Thus, according to this study, doing crunches over a Swiss ball may more potently activate the abdominal muscles in comparison to standard crunch sit-ups.

Repeated aerobic sessions: better for fat-burning?

Is it better to do one long aerobic session, or break it up into 2 shorter sessions? A new study shows that if increased fat oxidation is your goal, dividing aerobic sessions may be the way to go. The study involved 7 untrained, drug-free men, who did 2 bouts of 60 minutes each of aerobics, separated by a one-hour rest. The intensity level of both sessions was 50% of maximal oxygen intake, considered low intensity. The goal of the study was to figure out if doing repeated bouts of aerobics modifies fat-oxidation during exercise.

The results showed a significantly higher fat-burning effect during the second exercise session. In fact, the measure of glycerol, a signal of fat release during exercise, was 2-3 times higher during the second session compared to the first. Apparently, the first session of aerobics acted as a “priming” session for the second session in regard to increased fat-burning.

Fat oxidation during exercise is determined by a balance between catacholamines, such as epinephrine and norepinephrine, and insulin. Catacholamines favor increased fat release from fat cells through stimulating beta-adrenergic cell receptors in the fat cells. Insulin inhibits fat release during exercise. In this study, plasma levels of norepinephrine remained the same during both exercise bouts, however levels of epinephrine were 2-3 times higher during the second exercise session, while insulin levels were significantly lower during session #2, a scenario that favors increased fat oxidation.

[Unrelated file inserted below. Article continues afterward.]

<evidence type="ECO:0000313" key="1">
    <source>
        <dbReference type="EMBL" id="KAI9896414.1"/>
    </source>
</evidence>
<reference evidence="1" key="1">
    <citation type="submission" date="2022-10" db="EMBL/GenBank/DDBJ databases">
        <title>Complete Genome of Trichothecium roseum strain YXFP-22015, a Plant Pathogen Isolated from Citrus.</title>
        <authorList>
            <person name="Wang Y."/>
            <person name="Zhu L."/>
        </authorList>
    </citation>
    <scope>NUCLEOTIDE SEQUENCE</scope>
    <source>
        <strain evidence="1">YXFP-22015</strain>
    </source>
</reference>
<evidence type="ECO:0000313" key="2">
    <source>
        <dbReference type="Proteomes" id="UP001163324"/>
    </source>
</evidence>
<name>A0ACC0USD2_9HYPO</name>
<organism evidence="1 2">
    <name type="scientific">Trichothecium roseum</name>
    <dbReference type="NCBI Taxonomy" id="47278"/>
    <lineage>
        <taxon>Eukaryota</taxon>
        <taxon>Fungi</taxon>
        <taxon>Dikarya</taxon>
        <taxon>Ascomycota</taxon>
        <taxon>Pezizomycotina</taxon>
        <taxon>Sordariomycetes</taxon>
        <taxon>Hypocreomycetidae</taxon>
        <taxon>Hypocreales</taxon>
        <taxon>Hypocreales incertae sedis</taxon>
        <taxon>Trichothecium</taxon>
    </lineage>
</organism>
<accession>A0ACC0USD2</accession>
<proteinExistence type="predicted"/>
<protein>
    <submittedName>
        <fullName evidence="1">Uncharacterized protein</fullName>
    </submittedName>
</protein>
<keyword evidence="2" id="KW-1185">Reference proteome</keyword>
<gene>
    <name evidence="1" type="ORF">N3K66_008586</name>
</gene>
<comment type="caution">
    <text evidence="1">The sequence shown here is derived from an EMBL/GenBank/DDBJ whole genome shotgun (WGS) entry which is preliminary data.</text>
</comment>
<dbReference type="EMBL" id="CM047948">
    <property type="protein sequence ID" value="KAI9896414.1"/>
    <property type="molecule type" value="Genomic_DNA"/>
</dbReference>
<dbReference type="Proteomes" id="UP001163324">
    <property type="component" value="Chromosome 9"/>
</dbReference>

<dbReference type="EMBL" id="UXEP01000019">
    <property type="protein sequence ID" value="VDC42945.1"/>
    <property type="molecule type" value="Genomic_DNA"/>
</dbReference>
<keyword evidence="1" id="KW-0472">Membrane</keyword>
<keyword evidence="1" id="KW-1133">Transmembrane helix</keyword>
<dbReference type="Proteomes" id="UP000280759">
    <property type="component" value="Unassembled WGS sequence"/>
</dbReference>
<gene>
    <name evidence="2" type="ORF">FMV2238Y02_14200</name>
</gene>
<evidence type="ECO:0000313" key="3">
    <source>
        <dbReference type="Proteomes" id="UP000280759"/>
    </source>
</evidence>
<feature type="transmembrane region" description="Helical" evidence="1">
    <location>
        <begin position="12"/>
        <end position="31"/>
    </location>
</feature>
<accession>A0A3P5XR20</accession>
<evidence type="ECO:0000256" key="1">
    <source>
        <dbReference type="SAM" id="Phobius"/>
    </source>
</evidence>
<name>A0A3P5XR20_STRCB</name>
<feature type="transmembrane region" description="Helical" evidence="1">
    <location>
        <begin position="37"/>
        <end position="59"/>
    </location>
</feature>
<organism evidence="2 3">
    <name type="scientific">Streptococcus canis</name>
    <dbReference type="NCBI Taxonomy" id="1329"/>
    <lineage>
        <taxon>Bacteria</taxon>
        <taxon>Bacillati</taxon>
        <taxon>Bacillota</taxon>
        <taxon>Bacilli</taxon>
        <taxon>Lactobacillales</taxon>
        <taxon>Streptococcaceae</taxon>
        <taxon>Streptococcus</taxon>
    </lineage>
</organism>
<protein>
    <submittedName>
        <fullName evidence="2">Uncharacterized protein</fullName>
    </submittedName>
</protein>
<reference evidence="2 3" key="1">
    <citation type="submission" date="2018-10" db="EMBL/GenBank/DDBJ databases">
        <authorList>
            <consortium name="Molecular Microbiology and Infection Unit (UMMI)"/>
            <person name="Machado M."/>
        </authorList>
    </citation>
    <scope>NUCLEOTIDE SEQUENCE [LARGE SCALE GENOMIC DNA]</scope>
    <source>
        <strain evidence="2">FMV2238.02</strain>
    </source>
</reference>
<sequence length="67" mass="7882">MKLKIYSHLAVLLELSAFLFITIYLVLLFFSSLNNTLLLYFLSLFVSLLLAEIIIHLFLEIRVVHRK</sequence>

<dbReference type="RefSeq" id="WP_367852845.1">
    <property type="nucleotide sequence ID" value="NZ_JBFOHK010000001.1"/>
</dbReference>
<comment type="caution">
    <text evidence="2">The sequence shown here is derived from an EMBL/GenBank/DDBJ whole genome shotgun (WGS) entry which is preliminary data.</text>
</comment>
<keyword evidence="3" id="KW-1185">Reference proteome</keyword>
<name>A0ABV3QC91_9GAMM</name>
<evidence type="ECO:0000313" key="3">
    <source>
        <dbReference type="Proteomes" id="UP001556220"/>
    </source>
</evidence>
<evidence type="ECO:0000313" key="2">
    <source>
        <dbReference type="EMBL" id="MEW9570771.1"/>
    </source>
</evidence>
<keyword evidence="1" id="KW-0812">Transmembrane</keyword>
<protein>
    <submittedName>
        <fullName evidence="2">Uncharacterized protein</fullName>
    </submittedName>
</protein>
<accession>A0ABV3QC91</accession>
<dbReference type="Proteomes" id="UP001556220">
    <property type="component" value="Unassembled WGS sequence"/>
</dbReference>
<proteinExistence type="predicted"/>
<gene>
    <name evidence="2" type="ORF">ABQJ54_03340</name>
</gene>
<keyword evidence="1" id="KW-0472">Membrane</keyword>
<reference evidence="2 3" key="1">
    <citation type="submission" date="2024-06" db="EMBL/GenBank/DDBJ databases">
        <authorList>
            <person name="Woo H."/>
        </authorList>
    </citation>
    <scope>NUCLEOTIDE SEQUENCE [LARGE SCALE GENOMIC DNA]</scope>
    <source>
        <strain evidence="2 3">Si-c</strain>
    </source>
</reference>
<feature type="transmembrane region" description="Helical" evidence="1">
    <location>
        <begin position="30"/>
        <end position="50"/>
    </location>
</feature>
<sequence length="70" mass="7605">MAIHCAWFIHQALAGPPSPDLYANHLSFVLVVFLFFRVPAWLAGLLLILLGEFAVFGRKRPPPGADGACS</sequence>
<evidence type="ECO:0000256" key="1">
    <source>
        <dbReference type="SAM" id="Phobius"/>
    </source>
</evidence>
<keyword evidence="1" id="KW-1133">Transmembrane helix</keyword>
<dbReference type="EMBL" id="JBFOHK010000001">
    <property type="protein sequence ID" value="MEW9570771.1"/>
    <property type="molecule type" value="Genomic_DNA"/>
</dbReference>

Interestingly, growth hormone, a substance associated with increased fat mobilization, was lower during the second session. The study authors attribute this to the higher level of circulating fatty acids in the blood during the second session. Higher levels of blood fats are a known inhibitor of growth hormone release. During the second session, higher levels of cortisol were also evident, and cortisol also blunts GH release. The higher levels of epinephrine evident during the second session are likely due to the lower blood glucose levels that were induced by the first session, thus explaining why the first session acted as fat-burning primer for the second session.

Although not examined in this study, I wonder if doing a high intensity weight-training session would have the same priming effect if followed by an aerobics session. There is no reason why it wouldn’t unless two conditions occurred: 1) a large carbohydrate intake was consumed shortly before the workout; 2) carbohydrates were consumed during the workout. Both conditions would serve to maintain blood glucose levels, which is great for energy purposes but an ineffective technique for inducing greater fat oxidation.

©,2013 Jerry Brainum. Any reprinting in any type of media, including electronic and foreign is expressly prohibited.